Expanding The Instrumentation
The two sounds I chose were clavinet (courtesy of Big Tick's freeware Ticky Clav) and piano (from the Emerald module in 4Front's Truepianos), with the latter driven hard into SSL's freeware Listen Mic Compressor to make it small and crunchy‑sounding. However, I didn't just slather these over the top, because that wouldn't have achieved any more variety at all, just a more cluttered mix. Instead I targeted some little melodic fragments in the bass and guitar parts and doubled them, using the new sounds like a kind of audio highlighter pen to draw them to the listener's attention. You can hear this technique most clearly in the two intro sections and in the lead‑out of the verse. The piano also helped fill out the bridges, emphasising their contrasting sustained texture using an alternating octaves figuration doubling the bass line.
Now that the keyboards had made their entrance, I felt that there might be scope to combine them with some edits to invigorate the choruses as well. I'd already used a more obvious tempo delay on the backing vocals as a special effect, and I began to wonder if I could find a way to zero back in on the main vocal for its response lines. My first thought was to chop a hole in the massed rhythm guitars to clear some space at the start of the phrase, and while this really helped the vocal pop out, the edit came across as somehow unintentional, so I made some obvious alterations to the drum pattern to give kind of 'advanced warning', and that seemed to make more sense of it. The cuts still felt too stark, but a simple piano part fleshed things out and led back into the backing vocal phrases.
Now that I'd wreaked significant havoc, I sent a new version to the band for further feedback. Fortunately, they liked where I was heading and had in the meantime pulled together some nice extra parts for me to weave in. These included a couple of additional guitar lead lines and several tracks of raw vocal harmonies and ad libs, that I used to garnish the second verse. While I was chopping vocals around, I also found that the backing vocal hook from the end of the song happened to work in the intro, so slotted a little of it in there: it's never a bad thing to have the hook line in your introduction, after all. Copying the lead vocal between the two bridge sections to conjure up a double track also worked a treat, complementing the more expansive sound of those sections rather neatly.
Only the middle section now remained untouched, and given the increased timbral range of the new arrangement, it turned out that the original trancey reverse‑synth bass idea now felt a lot less incongruous, so I decided to take it and run with it. To this end, I used Krakli's freeware EZ‑Poly synth to double the bass line, setting its amp ADSR controls to mimic the bass envelope, and then feeding it to Schwa's Oligarc Chorus to soften and diffuse the combined pulse/saw sound. A 3/16th‑note panning tempo‑delay on the guitars and lead vocal provided a finishing touch, enhancing the section's new trippier sound.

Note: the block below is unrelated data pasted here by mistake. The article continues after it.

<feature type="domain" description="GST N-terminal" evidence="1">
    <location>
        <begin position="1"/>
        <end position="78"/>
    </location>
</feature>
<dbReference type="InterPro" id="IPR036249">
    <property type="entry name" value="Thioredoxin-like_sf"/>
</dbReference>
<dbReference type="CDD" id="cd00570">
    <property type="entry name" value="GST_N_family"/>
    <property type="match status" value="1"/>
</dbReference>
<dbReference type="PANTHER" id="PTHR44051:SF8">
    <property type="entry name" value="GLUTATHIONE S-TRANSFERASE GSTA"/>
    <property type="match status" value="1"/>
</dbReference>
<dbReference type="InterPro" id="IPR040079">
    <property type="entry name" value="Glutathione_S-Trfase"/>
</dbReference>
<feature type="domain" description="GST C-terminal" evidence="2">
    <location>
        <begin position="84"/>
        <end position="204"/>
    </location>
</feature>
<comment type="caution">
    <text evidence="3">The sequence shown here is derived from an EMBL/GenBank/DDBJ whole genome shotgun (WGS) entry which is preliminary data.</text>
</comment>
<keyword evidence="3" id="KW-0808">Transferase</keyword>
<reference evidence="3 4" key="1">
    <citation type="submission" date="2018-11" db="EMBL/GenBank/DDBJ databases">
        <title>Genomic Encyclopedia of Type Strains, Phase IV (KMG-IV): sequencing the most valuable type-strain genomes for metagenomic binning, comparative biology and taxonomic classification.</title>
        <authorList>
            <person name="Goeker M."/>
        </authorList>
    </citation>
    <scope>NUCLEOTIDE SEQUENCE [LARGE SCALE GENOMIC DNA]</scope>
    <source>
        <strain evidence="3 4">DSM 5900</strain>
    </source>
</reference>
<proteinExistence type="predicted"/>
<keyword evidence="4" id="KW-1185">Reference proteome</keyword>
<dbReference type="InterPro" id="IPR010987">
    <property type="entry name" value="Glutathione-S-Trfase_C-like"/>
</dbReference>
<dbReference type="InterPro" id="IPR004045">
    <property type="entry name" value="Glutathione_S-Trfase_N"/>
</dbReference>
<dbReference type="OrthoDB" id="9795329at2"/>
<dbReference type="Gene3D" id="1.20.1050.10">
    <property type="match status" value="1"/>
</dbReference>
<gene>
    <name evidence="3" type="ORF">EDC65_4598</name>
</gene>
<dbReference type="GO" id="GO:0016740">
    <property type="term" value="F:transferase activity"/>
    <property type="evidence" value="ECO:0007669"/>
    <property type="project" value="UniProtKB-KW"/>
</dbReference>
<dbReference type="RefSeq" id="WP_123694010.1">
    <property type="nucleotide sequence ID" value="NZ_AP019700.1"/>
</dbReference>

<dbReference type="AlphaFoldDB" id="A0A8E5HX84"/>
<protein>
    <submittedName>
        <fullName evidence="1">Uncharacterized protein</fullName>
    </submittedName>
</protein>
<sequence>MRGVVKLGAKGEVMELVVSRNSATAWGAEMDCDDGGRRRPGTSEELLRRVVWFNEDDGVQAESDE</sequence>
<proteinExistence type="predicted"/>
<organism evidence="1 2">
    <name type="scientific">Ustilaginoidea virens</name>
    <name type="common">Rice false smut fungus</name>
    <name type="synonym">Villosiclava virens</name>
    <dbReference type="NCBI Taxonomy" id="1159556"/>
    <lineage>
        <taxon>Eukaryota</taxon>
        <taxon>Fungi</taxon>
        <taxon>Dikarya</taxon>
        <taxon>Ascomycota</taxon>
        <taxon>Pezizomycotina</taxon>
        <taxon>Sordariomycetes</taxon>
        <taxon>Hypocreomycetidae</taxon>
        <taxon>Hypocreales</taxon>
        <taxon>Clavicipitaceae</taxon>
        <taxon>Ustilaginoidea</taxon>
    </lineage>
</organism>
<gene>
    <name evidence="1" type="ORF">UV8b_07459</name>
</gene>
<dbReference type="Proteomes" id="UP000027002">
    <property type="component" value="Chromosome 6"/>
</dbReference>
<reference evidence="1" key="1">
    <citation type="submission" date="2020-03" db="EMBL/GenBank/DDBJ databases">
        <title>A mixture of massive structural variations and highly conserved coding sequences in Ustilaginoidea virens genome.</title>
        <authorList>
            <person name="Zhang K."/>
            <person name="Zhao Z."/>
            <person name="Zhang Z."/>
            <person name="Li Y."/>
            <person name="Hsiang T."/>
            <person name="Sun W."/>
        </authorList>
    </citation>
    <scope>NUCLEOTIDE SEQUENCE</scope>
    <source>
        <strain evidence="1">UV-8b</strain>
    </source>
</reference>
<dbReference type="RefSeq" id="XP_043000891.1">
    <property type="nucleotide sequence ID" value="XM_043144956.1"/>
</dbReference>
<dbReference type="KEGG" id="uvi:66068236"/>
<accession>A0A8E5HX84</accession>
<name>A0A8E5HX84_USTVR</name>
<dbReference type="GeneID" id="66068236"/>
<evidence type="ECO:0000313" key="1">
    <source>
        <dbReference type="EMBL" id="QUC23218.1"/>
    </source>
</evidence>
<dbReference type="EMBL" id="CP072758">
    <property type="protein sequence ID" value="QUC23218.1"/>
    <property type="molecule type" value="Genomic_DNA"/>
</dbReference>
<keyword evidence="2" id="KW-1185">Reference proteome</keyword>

All's Well That Ends Well
After a bit of to‑ing and fro‑ing to refine all these changes, I ended up with a final version of the mix that the band were much happier with — so even though I'd had to do almost as much arranging as mix engineering, the results were well worth the extra effort. The bottom line is that when musicians hand their work over to be mixed, they expect to come away with something that sounds like a finished record, and as long as you can achieve that end for them, no‑one's likely to question the means.
Mix Rescue On-line!
You can hear before and after audio files to accompany this month's Mix Rescue at /sos/nov09/articles/mixrescueaudio.htm
Rescued This Month
Bobby Nobody are a four-piece band based in Denmark and fronted by Sam Brox, formerly guitarist with the UK band the Dust Junkys. The rest of the band comprises Karsten Krauw on drums, Jacob Klitgaard on bass, and Nicolai Holst on lead guitar, and they built their own studio for recording purposes a couple of years ago. This month's song is called 'Stitch Up', and was recorded into Apple Logic 8 via a Mackie mixer and an Alesis Multimix 16 firewire audio interface, using the band's own collection of Shure, Rode and SE Electronics mics.
Sam Brox: "Mike is a legend. Right from his first draft, he took the song away from sounding like a demo, and that was possibly the most eye-opening part for me. To do that without using any special effects taught me a lot about what I was doing wrong when mixing. It's completely altered my way of working; now I'm not so eager to reach for the modulation effects before everything is sounding right together. Seems like a no-brainer, looking back…
"As for the edits and extra instruments he's used, I think they complement the song perfectly and help to take it further away from sounding like it was recorded in our rehearsal room. It's given the song more life, more space, and yet more focus. I'm ecstatic with the results, and even more so with the blueprint it's given me for my future mixes, which will all be held up against this one. Cheers Mike!”